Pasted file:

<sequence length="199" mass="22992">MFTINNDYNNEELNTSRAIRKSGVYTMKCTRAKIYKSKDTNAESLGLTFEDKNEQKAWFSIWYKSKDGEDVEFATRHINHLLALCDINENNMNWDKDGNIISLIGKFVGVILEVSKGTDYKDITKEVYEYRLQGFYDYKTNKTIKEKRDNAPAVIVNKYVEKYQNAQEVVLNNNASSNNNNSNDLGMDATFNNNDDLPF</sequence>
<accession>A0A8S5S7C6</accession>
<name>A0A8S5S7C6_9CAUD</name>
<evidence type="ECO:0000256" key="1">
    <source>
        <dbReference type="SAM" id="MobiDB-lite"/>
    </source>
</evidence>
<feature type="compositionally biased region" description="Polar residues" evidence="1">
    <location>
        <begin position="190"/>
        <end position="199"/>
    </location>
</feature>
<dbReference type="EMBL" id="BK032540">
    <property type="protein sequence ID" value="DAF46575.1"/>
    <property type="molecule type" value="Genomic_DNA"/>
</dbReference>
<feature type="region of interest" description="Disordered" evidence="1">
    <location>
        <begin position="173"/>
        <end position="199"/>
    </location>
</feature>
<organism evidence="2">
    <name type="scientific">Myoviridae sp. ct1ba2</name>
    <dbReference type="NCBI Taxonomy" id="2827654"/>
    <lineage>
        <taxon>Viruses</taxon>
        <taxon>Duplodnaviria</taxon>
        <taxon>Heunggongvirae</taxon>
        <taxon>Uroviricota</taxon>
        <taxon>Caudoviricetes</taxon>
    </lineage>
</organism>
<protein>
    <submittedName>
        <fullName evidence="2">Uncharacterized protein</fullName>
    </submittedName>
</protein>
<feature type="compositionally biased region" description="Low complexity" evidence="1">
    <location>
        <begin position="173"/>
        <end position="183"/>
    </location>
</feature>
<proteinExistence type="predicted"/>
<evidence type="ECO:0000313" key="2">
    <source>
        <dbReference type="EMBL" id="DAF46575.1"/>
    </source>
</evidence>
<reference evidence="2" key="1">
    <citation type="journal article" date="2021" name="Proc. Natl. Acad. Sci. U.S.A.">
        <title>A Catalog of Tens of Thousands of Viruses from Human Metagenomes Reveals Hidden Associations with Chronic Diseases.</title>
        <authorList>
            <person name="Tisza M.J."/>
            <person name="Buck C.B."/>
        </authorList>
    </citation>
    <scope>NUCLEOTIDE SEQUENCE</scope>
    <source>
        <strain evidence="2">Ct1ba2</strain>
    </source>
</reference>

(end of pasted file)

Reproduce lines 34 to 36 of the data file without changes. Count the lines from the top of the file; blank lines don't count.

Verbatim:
    </lineage>
</organism>
<protein>